Generali and Revert together against neurodegenerative diseases
15 January 2014 - 10:00
The three-year partnership between Generali and Revert, the Italian non-profit organization at the international forefront of cell therapy clinical trial on ALS, is about to start
Trieste/Milan. Generali and Associazione Revert Onlus announce the beginning of a three-year partnership to support cell therapy clinical trial on Amyotrophic Lateral Sclerosis (ALS).
The goal of the partnership is to allow the Revert team to complete the trial by autumn to later extend it to other neurological and neurodegenerative diseases. Based on an Italian technique, the scientific project is at the forefront of stem cell trial in the world.
“We are delighted – Mario Greco, Generali Group CEO, stated – to support a scientific project of Italian excellence in one of the major medical and social challenges. We believe that this research may significantly contribute to the identification of a cure for neurodegenerative diseases, improving the society we live in.”
Cell therapy clinical trial on ALS started in June 2012 at the Santa Maria Hospital in Terni in cooperation with the Stem Cell Foundation and has been authorized by the Italian Istituto Superiore di Sanità and by the Italian Drugs Agency (AIFA). It is coordinated by professor Angelo Vescovi, Scientific Director of Revert (the former Neurothon) and IRCCS Casa Sollievo della Sofferenza of San Pio (San Giovanni Rotondo), who developed this technique in 1996.
The research and trial are breakthrough advancements in the stem cell field and they are carried out in compliance with international law and EMA-European Medicine Agency rules, using cells that are produced according to the GMP (Good Manufacturing Practice) procedure and with the Italian AIFA certification, with no ethical implications.
“This partnership fills me with joy – professor Angelo Luigi Vescovi stated – because it enables us to widen the range and impact of our research, giving an honest and real hope of future treatment to patients and their families and proves that Italy is in the forefront among the countries that are conducting stem cell trials today. This is an experimental cell therapy study on ALS, carried out in compliance with the most rigorous international scientific, clinical and ethical criteria on a lethal neurologic disease. Our desire is to extend this trial to other neurodegenerative diseases, capitalizing the studies, the efforts and the research made by Revert during these years.”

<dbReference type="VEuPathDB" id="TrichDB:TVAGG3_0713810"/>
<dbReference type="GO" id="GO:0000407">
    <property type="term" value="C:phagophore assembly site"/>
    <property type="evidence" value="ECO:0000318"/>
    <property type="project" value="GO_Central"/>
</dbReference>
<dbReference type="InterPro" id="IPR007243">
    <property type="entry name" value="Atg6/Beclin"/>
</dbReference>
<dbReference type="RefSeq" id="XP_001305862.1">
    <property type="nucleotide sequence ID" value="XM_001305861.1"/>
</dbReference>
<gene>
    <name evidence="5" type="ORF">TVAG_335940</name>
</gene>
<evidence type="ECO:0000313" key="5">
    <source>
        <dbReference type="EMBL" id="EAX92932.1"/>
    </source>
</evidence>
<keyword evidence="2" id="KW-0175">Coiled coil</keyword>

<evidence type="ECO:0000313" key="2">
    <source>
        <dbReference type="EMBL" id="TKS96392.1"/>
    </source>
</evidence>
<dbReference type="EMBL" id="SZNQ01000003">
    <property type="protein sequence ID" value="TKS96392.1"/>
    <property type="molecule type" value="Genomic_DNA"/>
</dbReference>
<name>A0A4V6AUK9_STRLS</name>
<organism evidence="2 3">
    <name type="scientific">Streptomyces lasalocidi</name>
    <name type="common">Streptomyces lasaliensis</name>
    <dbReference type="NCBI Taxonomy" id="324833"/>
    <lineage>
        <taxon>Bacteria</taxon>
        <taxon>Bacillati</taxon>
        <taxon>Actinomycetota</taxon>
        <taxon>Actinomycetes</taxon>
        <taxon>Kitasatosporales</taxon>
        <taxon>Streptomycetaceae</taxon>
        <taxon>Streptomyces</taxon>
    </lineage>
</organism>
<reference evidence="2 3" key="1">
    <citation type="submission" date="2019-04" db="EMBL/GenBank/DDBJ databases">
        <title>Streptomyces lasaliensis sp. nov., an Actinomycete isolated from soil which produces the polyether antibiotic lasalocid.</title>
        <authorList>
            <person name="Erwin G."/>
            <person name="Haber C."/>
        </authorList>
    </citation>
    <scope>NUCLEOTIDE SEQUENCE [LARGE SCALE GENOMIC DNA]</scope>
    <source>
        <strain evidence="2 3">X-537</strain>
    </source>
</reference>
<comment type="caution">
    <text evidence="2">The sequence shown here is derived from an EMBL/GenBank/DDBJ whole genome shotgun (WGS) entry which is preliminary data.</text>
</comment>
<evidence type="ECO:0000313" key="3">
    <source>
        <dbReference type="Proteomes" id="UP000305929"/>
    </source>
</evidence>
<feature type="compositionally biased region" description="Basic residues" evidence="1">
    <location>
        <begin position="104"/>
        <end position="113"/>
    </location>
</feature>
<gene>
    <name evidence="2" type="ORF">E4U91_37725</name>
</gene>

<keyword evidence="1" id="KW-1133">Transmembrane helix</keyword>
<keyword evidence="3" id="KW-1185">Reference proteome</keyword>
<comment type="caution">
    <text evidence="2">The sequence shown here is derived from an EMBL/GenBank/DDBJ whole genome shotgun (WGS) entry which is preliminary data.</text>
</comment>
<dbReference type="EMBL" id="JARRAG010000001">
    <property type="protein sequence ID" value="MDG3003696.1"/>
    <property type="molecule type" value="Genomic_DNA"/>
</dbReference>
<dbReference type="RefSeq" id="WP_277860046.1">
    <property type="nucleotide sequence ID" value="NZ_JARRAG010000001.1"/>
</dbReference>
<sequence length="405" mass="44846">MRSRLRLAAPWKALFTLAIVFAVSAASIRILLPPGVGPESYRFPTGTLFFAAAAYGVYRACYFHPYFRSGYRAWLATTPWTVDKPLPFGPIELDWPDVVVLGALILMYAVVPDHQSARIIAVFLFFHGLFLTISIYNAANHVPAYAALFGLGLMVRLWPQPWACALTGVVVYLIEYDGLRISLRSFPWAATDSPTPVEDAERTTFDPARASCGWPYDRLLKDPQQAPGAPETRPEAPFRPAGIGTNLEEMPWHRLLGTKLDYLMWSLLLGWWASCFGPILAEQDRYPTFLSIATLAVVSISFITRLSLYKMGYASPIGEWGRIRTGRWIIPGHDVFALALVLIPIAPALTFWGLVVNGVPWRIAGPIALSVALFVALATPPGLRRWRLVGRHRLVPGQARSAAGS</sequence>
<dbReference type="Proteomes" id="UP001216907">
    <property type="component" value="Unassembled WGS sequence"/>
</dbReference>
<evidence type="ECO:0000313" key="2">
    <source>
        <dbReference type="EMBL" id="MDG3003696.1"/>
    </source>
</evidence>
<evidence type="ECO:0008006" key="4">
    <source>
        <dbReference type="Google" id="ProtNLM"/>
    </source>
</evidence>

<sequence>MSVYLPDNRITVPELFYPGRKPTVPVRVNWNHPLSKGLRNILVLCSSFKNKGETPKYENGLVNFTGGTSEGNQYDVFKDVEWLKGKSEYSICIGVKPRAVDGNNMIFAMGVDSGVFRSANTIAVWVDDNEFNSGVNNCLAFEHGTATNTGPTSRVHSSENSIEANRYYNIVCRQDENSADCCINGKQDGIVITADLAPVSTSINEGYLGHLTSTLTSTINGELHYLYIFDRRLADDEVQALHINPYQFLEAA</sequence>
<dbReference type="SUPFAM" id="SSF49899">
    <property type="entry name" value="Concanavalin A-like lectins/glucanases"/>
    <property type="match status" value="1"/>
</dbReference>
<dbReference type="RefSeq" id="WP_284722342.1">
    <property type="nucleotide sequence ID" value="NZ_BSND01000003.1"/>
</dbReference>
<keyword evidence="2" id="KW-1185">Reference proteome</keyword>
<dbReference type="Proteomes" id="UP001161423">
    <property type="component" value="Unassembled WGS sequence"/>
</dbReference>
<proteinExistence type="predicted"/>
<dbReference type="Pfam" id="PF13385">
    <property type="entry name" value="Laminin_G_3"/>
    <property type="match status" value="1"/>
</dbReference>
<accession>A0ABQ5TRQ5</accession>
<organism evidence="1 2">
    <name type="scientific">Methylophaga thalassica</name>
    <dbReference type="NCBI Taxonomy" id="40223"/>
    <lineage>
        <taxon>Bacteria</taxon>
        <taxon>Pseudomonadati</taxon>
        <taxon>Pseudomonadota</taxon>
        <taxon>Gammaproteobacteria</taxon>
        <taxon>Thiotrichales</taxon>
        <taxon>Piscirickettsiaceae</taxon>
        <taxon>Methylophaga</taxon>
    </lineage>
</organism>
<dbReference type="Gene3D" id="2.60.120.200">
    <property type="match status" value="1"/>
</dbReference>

INFO SHEET: PARTNERSHIP AND TRIAL PROGRESS
The partnership between Generali Group and Revert will enable the “phase 1” clinical trial on ALS to continue, with the aim to terminate the second part of the trial protocol by February and to complete the whole “phase 1” by autumn 2014.
The trial, as in every “phase 1” study, aims to evaluate transplant procedures safety and grafted cells harmlessness. Therefore, at this stage the point is not evaluating the transplant efficacy in influencing the progress of the disease, nor finding a cure for ALS.
The trial successfully completed the first part of the “phase 1” clinical trial on March 22nd, when for the first time ever on a world scale human brain stem cells were transplanted on a group of 6 patients; no ethic nor moral issues were affected, as said stem cells originated from brain tissues taken from naturally deceased fetuses. Subsequently, Revert’s team obtained from the Italian Istituto Superiore di Sanità and the AIFA the authorization to launch the second part (still in progress) of the “phase 1” clinical trial, which focuses on transplants affecting areas above the spinal cord, i.e. the cervical region.
This more complex transplant affects an area of the morrow that is more relevant for the development of the disease and therefore heralds, from a therapeutic point of view, higher promising results. The second part of the trial protocol involves a group of 6 patients affected by ALS, reliant on walking aids or assistance, who are receiving a transplant of human brain stem cells in the cervical marrow area (the previous group of patients in the first part of the study had received the inoculation in the lumbar region of the spinal cord). Up to now, the first 3 patients have been inoculated in 3 spots on one side only of the marrow, while the remaining 3 will receive a bilateral inoculation in a total of 6 spots, receiving on the whole 2.5 and 5 million cells respectively, as by protocol.
The stem cells are inoculated close to motor neurons - nerve cells involved in the regulation of the diaphragmatic movement - that in ALS patients gradually die, progressively paralyzing muscles until causing death. Up to now, no significant adverse events ascribable to surgery or to the grafted cells have been observed.
The cells produced in the Brain Stem Cells Bank of Terni from extremely few donors will be sufficient for the whole ongoing trial on ALS and for the following trials that the same team is already organizing on other neurodegenerative diseases, in cooperation with European and US clinics.
The trial, with the essential support of San Pio hospital, sees the cooperation between Dr. Letizia Mazzini of Centro Esperto ALS Azienda Ospedaliera Universitaria "Maggiore della Carità" (Novara) for the neurologic part and Dr. Alessandro Carletti, head physician of the neurosurgery division of Terni Hospital, for the surgical part.